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You are here: Sports Features There isn’t enough meat on the bones for the ‘Birds of Prey’

There isn’t enough meat on the bones for the ‘Birds of Prey’

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Rating: «« out of ««««

Running Time: 109 minutes

While Marvel has seamlessly brought their comic-book superheroes to cinematic life over the past decade, DC has had a much rockier road with their adaptations. Most of them have been hits, but even their supporters would admit that many of the films haven’t had the same kind of impact. The latest attempt to reverse the trend is Birds of Prey. It’s a spin-off featuring one of the more successful characters from the 2016 feature, Suicide Squad. Sadly, the resulting film is a bit of a mess.

The film opens with a brief history of Harley Quinn (Margot Robbie) and her recent break-up with the supervillain, The Joker. She immediately discovers that a great many thugs harbor grudges against her for violent incidents in the past and are seeking vengeance, because she no longer has the protection of her old beau. One such figure is psychotic mobster Roman Sionis (Ewan McGregor), who is also desperate to retrieve a valuable diamond stolen by pickpocket Cassandra Cain (Ella Jay Basco). In order to save her own skin, Quinn makes a deal to find the thief and return the goods. Her task is complicated by the arrival of an assassin named Huntress (Mary Elizabeth Winstead), a singer known as the Black Canary (Jurnee Smollett-Bell), and a determined Gotham City detective (Rosie Perez).

While this seems like a fairly straight-forward plot, the movie delivers the details in a convoluted and bizarrely edited fashion. In fact, the first half of the feature feels more like a montage than a narrative. It’s hard to say whether there was too much material to introduce, or perhaps early sections simply weren’t working, but the presentation of the story is a jumble. Viewers will see a lot of montages and voice-over narration explaining the plot from Quinn between lines of dialogue. It’s strange to see a movie require a verbal accompaniment in order for events onscreen to make sense, and the overall effect is jarring. The movie attempts some meta-humor as well, but it misses the mark more often than it lands (and in some cases, only draws unwanted attention to the film’s own clichés).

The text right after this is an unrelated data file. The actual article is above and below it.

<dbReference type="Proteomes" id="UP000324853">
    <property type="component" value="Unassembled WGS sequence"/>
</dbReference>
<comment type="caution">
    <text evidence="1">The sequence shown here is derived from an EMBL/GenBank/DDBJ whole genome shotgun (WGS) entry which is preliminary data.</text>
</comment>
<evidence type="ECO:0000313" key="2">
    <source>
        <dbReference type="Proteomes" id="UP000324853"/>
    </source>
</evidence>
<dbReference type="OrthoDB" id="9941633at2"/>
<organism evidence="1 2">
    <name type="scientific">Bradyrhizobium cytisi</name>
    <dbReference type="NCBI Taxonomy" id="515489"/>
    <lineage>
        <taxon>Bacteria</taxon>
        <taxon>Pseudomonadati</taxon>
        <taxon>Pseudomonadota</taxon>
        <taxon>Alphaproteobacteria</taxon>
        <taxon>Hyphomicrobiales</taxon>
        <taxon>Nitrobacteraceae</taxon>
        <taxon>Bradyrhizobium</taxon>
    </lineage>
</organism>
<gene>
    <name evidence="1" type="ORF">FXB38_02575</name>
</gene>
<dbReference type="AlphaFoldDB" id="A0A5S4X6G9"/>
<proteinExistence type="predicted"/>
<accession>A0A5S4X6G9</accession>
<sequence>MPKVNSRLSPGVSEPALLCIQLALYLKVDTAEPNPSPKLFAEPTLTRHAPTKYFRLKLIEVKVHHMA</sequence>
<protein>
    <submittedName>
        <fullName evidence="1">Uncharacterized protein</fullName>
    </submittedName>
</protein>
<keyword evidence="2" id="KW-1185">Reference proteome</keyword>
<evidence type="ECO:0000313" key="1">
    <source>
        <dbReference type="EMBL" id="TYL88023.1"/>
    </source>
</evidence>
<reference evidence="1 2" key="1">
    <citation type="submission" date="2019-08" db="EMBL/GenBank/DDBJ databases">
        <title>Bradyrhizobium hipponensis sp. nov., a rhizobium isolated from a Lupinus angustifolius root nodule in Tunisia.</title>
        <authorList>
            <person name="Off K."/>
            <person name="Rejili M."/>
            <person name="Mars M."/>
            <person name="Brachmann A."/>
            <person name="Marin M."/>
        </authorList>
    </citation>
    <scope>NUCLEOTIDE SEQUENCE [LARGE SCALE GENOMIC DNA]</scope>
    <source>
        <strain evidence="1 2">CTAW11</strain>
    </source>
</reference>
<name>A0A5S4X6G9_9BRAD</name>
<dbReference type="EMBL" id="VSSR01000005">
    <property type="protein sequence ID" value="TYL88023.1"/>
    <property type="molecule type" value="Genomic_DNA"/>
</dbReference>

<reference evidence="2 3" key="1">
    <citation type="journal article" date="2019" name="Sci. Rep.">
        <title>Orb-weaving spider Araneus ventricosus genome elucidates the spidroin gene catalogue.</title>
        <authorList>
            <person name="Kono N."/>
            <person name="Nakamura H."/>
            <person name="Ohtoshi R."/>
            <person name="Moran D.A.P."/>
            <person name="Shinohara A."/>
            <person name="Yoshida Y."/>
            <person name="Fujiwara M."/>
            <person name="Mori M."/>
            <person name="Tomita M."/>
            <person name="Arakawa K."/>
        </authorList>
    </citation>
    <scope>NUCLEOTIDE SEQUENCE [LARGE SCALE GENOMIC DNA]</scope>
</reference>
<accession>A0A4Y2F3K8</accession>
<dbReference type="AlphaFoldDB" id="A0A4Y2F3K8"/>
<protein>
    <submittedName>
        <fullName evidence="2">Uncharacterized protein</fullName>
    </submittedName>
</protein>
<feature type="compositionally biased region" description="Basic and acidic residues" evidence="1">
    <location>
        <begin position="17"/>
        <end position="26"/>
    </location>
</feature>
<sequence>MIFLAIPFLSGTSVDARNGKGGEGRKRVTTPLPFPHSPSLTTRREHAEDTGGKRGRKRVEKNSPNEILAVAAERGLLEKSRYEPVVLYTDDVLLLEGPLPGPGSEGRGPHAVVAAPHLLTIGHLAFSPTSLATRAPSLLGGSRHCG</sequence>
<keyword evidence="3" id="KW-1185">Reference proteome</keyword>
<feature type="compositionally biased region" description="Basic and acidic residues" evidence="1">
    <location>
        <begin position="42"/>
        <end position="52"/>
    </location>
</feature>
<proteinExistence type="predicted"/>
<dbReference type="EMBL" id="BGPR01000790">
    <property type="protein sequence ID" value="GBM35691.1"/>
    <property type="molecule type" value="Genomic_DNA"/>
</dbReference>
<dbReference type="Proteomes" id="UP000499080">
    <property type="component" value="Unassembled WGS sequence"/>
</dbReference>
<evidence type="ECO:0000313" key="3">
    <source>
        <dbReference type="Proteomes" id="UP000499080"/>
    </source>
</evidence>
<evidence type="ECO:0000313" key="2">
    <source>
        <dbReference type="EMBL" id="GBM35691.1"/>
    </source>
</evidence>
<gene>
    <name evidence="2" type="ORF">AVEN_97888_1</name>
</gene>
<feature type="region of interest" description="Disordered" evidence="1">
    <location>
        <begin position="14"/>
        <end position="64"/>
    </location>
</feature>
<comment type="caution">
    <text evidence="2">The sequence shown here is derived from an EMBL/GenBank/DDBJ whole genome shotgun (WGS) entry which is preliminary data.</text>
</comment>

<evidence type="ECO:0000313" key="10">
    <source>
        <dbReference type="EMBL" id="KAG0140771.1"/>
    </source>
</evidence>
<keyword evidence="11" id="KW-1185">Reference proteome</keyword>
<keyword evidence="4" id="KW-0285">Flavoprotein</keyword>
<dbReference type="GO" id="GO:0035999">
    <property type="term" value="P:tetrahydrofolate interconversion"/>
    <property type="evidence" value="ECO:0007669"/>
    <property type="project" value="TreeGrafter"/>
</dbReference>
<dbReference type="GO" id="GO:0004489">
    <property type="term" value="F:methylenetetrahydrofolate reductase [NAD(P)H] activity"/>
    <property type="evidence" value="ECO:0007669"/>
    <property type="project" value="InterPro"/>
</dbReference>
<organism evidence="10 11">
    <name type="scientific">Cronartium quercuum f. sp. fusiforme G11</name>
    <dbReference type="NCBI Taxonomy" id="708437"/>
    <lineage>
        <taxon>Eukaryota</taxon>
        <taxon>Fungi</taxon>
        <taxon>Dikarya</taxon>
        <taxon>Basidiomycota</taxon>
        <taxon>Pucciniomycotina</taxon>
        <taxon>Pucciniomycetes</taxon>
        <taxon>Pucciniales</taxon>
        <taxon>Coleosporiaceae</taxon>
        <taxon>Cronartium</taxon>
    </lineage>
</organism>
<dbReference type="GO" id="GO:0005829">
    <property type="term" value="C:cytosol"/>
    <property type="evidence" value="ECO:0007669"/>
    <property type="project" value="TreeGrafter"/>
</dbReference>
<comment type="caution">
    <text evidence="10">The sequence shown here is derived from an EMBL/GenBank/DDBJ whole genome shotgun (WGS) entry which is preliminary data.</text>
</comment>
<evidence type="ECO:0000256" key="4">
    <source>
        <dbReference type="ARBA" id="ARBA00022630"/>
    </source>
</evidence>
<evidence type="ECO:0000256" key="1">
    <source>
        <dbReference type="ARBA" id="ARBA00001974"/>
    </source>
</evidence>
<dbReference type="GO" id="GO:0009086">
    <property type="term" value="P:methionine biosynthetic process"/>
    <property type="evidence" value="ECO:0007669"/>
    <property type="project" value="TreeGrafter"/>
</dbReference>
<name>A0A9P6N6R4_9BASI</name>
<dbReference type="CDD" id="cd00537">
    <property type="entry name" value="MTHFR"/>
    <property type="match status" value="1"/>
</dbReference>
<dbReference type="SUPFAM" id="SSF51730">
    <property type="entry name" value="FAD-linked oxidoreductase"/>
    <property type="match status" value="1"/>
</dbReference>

The Harley Quinn character isn’t assisted much by the heavies. Action films are often only as good as their antagonist. With the title heroine already being a big and brash personality, her main foe is also forced into exaggeration. However, in a few scenes it does come across as too over-the-top. And besides being big and brawny, the various goons and nut jobs aren’t bright, which makes them feel like no threat whatsoever to the protagonists. A diabolical and clever maniac would have provided the film with some tension. Unfortunately, the choppy editing and ridiculous behavior on display kills any chance for real thrills.

Thankfully, the movie settles down toward the end of the second act and during its climax. At this point, Quinn is forced into teaming up with others in order to square off against the mobsters. When she and her compatriots are finally allowed to stand around, trade barbs and define their personalities through dialogue, they become relatable and the film improves. There’s also some impressively choreographed action during a climactic face-off in and around an abandoned amusement park attraction. It’s frustrating that early sections of the feature are so frantic and bizarrely fused together, as spending more time with these characters sans montages and voice-overs, could have improved the movie dramatically.

Alas, the good elements that do appear arrive too little and too late to ultimately salvage the film. And for those curious about post-credits clips, the movie only provides a single verbal gag delivered using (you guessed it!) a voice-over. It’s not worth staying for unless you do happen to have really enjoyed the previous 100 minutes. In the end, there isn’t enough meat on the bones here to provide the Birds of Prey with a satisfying meal.

Visit: www.CinemaStance.com

By Glenn Kay
For the Sun